When Senior Superintendent Steve Hamrick began his career in construction, cordless tools hadn’t even been invented yet. Forty years later, not only are tools cordless, but he and his fellow Meyer Najem Superintendents now have an iPad in their safety vests for 24-7 access to ProCore, they can send owners drone footage of their projects and they have access to BIM scans to know what’s behind walls and ceilings.
“What I love about construction is that it evolves constantly. There are advances in technology, materials are always improving, and I’m meeting new people all the time,” said Steve.
One of his favorite advances, other than cordless tools, is the adoption of a Lean construction technique called Pull Planning. This form of scheduling starts from the end and works backwards, hence the word “pull”. At the beginning of a project, all the contractors get in a room and put color-coded post-it notes on the wall. If a door framer needs to be on-site for three days with 4 workers, then he posts that on the schedule on the wall. The drywall contractor needs to do his job before the doors can go in, so his post-it notes then go on the wall noting how many days and how many workers it will take to get it done, and so on. This continues until the duration of the project has been filled. All the tasks associated with building the project must fit within the allotted schedule so post-it notes are moved around during the Pull Planning session until this is accomplished.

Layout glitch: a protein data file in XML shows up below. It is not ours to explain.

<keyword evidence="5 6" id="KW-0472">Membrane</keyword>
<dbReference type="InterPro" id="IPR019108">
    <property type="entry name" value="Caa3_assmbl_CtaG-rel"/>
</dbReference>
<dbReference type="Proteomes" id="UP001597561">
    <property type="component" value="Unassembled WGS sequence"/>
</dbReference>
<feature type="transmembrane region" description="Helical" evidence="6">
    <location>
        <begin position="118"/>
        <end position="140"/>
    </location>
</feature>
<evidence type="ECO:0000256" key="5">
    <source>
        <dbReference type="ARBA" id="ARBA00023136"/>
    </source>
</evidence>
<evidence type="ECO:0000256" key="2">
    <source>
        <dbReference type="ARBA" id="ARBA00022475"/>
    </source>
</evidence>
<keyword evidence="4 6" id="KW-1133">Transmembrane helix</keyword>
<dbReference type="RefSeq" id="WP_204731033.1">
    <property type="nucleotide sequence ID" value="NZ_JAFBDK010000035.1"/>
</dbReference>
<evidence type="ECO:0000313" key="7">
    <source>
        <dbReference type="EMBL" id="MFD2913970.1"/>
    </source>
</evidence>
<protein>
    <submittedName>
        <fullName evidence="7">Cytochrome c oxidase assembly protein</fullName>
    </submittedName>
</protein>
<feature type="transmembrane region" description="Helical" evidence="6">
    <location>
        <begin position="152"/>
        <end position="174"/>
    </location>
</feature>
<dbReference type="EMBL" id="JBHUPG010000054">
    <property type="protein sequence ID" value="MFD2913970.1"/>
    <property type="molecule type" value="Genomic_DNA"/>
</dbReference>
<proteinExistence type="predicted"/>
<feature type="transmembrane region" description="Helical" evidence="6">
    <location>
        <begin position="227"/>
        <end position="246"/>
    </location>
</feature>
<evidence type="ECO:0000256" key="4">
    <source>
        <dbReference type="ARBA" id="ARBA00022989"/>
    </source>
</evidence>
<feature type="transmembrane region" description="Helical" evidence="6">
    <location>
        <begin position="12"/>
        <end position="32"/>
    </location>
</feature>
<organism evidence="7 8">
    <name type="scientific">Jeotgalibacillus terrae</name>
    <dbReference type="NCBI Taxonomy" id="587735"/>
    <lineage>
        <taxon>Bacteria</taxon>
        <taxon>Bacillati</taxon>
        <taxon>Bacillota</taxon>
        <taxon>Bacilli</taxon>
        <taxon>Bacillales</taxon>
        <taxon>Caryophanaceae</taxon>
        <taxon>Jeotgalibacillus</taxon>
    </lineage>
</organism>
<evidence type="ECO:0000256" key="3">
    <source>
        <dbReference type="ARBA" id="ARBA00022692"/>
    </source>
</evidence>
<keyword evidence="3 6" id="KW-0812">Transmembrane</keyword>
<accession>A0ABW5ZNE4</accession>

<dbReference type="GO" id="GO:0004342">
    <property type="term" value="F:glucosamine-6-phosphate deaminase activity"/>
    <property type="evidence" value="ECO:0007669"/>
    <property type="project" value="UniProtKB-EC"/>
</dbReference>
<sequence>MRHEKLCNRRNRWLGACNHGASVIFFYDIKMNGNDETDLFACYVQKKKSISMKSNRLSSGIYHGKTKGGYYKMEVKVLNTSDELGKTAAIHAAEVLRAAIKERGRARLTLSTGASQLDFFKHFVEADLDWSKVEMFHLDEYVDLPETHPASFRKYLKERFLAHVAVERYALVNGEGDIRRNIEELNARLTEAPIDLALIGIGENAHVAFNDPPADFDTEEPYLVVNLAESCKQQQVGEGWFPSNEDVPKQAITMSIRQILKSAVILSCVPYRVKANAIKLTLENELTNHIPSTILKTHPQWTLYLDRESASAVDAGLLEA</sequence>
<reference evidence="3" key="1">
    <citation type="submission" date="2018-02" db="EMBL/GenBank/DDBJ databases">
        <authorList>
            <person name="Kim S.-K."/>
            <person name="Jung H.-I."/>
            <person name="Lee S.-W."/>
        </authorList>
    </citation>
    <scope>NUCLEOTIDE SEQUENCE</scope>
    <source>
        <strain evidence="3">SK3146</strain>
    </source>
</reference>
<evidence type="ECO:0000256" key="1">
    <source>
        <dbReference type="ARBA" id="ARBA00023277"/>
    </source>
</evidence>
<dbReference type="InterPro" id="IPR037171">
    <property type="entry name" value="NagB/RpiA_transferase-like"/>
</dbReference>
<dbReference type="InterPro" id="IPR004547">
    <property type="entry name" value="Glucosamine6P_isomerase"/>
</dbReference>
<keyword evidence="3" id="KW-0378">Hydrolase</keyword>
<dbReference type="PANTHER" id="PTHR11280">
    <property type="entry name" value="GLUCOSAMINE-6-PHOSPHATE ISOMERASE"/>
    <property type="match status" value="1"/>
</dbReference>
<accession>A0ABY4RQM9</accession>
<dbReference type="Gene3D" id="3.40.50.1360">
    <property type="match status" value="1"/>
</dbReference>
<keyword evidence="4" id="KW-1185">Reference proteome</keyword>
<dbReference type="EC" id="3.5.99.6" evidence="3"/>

Once the Pull Planning session is complete, the post-it notes are transferred to large boards in the job-site trailer, and this becomes the daily master schedule for everyone on-site to follow. Steve notes that it can also be useful for smaller portions of project, “I once had a project coming to an end, but we still had three months of work to do in a two-month time frame. I got the team together and did pull planning until we figured out how to get it done. Every contractor knew what they had to do to get it done on time and we did it.”
Superintendents work very closely with Project Managers throughout the duration of a project, which can sometimes take years and it’s not uncommon for them to work on several projects in a row. Steve said that you get to the point where you know what each other is thinking.
Because Superintendents are on-site full time, they really become the face of the project. We’re fortunate at Meyer Najem to have a seasoned team of Superintendents who really excel at this part – they really build relationships with Owners and future tenants of the building. Sometimes we’re working in occupied spaces and our Superintendents make sure keep everyone safe and happy. Steve recently completed a large addition and expansion at a Hamilton Southeastern Elementary school, and, at the end of the project, all the kids gave Steve hand-made cards thanking him for making their school look so good and for giving them tours of the progress along the way.
Our Superintendents go the extra mile to ensure the process is enjoyable. Let the know-how and experience of our team of Superintendents work for you.
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